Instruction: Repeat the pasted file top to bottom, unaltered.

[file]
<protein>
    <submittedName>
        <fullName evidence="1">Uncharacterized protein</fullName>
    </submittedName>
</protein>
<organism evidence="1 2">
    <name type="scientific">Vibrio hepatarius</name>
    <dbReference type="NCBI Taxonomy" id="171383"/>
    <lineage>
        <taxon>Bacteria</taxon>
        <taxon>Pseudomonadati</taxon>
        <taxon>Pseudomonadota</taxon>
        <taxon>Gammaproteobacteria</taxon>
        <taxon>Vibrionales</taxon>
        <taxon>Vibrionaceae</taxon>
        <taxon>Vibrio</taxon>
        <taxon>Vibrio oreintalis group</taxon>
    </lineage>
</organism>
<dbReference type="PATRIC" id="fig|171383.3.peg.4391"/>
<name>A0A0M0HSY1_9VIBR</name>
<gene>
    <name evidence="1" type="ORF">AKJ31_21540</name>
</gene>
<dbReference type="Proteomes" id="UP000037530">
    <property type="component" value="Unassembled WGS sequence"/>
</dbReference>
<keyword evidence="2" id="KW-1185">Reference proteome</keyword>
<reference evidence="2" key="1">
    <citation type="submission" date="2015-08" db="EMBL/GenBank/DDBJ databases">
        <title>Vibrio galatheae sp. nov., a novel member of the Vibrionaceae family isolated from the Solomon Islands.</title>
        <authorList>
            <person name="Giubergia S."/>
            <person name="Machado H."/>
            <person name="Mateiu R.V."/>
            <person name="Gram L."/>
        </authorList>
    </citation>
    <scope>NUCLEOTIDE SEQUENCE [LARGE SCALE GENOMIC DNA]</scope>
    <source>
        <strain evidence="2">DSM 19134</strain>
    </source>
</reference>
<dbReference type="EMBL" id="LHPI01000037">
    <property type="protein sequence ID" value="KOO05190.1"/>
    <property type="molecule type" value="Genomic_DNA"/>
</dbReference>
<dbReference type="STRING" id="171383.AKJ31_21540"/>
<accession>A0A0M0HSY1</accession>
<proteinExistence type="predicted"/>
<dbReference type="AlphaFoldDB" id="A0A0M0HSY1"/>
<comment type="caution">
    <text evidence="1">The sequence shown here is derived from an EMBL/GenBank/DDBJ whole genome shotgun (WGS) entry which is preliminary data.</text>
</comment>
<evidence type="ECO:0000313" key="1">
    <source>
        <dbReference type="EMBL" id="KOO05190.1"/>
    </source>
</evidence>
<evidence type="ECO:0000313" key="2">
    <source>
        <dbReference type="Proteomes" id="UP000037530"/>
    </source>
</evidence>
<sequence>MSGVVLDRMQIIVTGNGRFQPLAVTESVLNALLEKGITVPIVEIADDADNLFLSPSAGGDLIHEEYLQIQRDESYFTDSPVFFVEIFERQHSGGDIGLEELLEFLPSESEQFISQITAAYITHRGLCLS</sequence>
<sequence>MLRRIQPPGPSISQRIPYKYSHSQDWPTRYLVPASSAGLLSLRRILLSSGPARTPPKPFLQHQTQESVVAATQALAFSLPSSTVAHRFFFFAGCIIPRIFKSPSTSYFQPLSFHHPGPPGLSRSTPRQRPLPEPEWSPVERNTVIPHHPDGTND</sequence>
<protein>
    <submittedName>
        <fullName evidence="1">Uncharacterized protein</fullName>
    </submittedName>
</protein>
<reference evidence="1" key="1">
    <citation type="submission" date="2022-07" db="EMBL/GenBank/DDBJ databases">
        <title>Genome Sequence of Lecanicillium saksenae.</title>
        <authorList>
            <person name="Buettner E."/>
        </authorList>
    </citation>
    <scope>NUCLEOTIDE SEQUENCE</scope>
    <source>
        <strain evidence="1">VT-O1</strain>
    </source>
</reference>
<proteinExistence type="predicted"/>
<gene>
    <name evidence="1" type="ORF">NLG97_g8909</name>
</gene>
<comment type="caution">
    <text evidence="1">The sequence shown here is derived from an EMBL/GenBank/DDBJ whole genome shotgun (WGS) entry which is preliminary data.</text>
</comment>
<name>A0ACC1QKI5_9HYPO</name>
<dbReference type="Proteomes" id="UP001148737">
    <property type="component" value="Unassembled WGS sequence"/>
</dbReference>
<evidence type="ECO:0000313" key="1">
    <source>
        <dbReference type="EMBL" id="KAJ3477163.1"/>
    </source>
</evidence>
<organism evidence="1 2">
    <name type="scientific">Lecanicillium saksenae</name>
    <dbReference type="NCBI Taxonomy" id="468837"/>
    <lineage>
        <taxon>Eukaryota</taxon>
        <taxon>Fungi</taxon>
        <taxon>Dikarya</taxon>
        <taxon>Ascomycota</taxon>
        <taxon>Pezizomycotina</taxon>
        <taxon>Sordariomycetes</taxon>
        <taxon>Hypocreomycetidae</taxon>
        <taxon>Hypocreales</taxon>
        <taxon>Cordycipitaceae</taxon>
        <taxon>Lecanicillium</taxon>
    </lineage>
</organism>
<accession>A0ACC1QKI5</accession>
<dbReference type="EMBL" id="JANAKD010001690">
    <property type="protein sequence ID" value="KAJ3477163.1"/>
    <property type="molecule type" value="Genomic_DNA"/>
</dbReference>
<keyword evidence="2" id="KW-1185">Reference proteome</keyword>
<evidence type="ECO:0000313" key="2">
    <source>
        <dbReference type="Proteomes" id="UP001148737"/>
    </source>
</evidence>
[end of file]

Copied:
<protein>
    <submittedName>
        <fullName evidence="1">Uncharacterized protein</fullName>
    </submittedName>
</protein>
<organism evidence="1 2">
    <name type="scientific">Vibrio hepatarius</name>
    <dbReference type="NCBI Taxonomy" id="171383"/>
    <lineage>
        <taxon>Bacteria</taxon>
        <taxon>Pseudomonadati</taxon>
        <taxon>Pseudomonadota</taxon>
        <taxon>Gammaproteobacteria</taxon>
        <taxon>Vibrionales</taxon>
        <taxon>Vibrionaceae</taxon>
        <taxon>Vibrio</taxon>
        <taxon>Vibrio oreintalis group</taxon>
    </lineage>
</organism>
<dbReference type="PATRIC" id="fig|171383.3.peg.4391"/>
<name>A0A0M0HSY1_9VIBR</name>
<gene>
    <name evidence="1" type="ORF">AKJ31_21540</name>
</gene>
<dbReference type="Proteomes" id="UP000037530">
    <property type="component" value="Unassembled WGS sequence"/>
</dbReference>
<keyword evidence="2" id="KW-1185">Reference proteome</keyword>
<reference evidence="2" key="1">
    <citation type="submission" date="2015-08" db="EMBL/GenBank/DDBJ databases">
        <title>Vibrio galatheae sp. nov., a novel member of the Vibrionaceae family isolated from the Solomon Islands.</title>
        <authorList>
            <person name="Giubergia S."/>
            <person name="Machado H."/>
            <person name="Mateiu R.V."/>
            <person name="Gram L."/>
        </authorList>
    </citation>
    <scope>NUCLEOTIDE SEQUENCE [LARGE SCALE GENOMIC DNA]</scope>
    <source>
        <strain evidence="2">DSM 19134</strain>
    </source>
</reference>
<dbReference type="EMBL" id="LHPI01000037">
    <property type="protein sequence ID" value="KOO05190.1"/>
    <property type="molecule type" value="Genomic_DNA"/>
</dbReference>
<dbReference type="STRING" id="171383.AKJ31_21540"/>
<accession>A0A0M0HSY1</accession>
<proteinExistence type="predicted"/>
<dbReference type="AlphaFoldDB" id="A0A0M0HSY1"/>
<comment type="caution">
    <text evidence="1">The sequence shown here is derived from an EMBL/GenBank/DDBJ whole genome shotgun (WGS) entry which is preliminary data.</text>
</comment>
<evidence type="ECO:0000313" key="1">
    <source>
        <dbReference type="EMBL" id="KOO05190.1"/>
    </source>
</evidence>
<evidence type="ECO:0000313" key="2">
    <source>
        <dbReference type="Proteomes" id="UP000037530"/>
    </source>
</evidence>
<sequence>MSGVVLDRMQIIVTGNGRFQPLAVTESVLNALLEKGITVPIVEIADDADNLFLSPSAGGDLIHEEYLQIQRDESYFTDSPVFFVEIFERQHSGGDIGLEELLEFLPSESEQFISQITAAYITHRGLCLS</sequence>
<sequence>MLRRIQPPGPSISQRIPYKYSHSQDWPTRYLVPASSAGLLSLRRILLSSGPARTPPKPFLQHQTQESVVAATQALAFSLPSSTVAHRFFFFAGCIIPRIFKSPSTSYFQPLSFHHPGPPGLSRSTPRQRPLPEPEWSPVERNTVIPHHPDGTND</sequence>
<protein>
    <submittedName>
        <fullName evidence="1">Uncharacterized protein</fullName>
    </submittedName>
</protein>
<reference evidence="1" key="1">
    <citation type="submission" date="2022-07" db="EMBL/GenBank/DDBJ databases">
        <title>Genome Sequence of Lecanicillium saksenae.</title>
        <authorList>
            <person name="Buettner E."/>
        </authorList>
    </citation>
    <scope>NUCLEOTIDE SEQUENCE</scope>
    <source>
        <strain evidence="1">VT-O1</strain>
    </source>
</reference>
<proteinExistence type="predicted"/>
<gene>
    <name evidence="1" type="ORF">NLG97_g8909</name>
</gene>
<comment type="caution">
    <text evidence="1">The sequence shown here is derived from an EMBL/GenBank/DDBJ whole genome shotgun (WGS) entry which is preliminary data.</text>
</comment>
<name>A0ACC1QKI5_9HYPO</name>
<dbReference type="Proteomes" id="UP001148737">
    <property type="component" value="Unassembled WGS sequence"/>
</dbReference>
<evidence type="ECO:0000313" key="1">
    <source>
        <dbReference type="EMBL" id="KAJ3477163.1"/>
    </source>
</evidence>
<organism evidence="1 2">
    <name type="scientific">Lecanicillium saksenae</name>
    <dbReference type="NCBI Taxonomy" id="468837"/>
    <lineage>
        <taxon>Eukaryota</taxon>
        <taxon>Fungi</taxon>
        <taxon>Dikarya</taxon>
        <taxon>Ascomycota</taxon>
        <taxon>Pezizomycotina</taxon>
        <taxon>Sordariomycetes</taxon>
        <taxon>Hypocreomycetidae</taxon>
        <taxon>Hypocreales</taxon>
        <taxon>Cordycipitaceae</taxon>
        <taxon>Lecanicillium</taxon>
    </lineage>
</organism>
<accession>A0ACC1QKI5</accession>
<dbReference type="EMBL" id="JANAKD010001690">
    <property type="protein sequence ID" value="KAJ3477163.1"/>
    <property type="molecule type" value="Genomic_DNA"/>
</dbReference>
<keyword evidence="2" id="KW-1185">Reference proteome</keyword>
<evidence type="ECO:0000313" key="2">
    <source>
        <dbReference type="Proteomes" id="UP001148737"/>
    </source>
</evidence>